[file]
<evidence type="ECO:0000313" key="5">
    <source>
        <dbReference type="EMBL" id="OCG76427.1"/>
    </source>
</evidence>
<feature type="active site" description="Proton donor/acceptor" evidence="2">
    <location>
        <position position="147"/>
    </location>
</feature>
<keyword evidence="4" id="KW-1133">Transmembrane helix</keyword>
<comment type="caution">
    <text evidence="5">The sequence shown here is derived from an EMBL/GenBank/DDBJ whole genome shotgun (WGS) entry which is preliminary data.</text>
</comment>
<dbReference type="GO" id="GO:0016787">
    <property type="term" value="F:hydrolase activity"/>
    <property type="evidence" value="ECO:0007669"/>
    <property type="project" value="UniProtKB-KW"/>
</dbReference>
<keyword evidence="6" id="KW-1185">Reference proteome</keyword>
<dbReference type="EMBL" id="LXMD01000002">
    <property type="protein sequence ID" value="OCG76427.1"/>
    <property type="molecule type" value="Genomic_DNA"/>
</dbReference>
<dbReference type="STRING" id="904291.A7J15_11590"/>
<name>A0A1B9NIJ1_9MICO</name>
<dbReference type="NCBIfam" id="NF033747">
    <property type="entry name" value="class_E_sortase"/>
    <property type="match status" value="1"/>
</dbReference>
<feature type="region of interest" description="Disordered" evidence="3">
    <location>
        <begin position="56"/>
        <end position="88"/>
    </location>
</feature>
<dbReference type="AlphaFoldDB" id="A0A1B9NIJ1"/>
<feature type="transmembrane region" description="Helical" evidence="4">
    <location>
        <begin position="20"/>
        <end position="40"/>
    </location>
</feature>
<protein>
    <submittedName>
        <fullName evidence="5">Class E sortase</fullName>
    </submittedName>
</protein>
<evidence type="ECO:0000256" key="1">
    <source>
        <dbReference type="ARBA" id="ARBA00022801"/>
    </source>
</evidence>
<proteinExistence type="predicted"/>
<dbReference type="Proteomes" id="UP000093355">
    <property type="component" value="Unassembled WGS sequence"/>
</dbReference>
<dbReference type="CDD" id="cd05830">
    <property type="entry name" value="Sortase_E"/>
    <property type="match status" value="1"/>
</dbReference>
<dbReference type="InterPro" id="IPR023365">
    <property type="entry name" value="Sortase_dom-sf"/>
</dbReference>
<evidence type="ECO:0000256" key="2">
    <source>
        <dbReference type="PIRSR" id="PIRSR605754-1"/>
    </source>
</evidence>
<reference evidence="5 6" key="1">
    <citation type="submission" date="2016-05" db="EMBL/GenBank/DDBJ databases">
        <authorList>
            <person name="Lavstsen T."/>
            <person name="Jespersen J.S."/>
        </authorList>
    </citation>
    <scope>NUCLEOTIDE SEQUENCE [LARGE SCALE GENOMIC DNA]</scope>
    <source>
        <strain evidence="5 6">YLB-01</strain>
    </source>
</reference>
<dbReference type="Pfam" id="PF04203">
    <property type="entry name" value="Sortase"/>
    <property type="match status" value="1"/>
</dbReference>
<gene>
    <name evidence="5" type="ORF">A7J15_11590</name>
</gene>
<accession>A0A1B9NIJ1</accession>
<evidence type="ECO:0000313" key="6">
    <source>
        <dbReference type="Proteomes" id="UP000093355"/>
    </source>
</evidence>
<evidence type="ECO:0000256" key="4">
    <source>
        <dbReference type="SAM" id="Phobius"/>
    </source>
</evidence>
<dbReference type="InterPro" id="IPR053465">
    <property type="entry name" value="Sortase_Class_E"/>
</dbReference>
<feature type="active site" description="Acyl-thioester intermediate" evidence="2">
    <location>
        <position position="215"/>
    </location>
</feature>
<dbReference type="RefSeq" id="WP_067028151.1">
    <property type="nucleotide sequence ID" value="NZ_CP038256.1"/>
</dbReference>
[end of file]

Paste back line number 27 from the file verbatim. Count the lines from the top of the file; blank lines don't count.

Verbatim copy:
<dbReference type="NCBIfam" id="NF033747">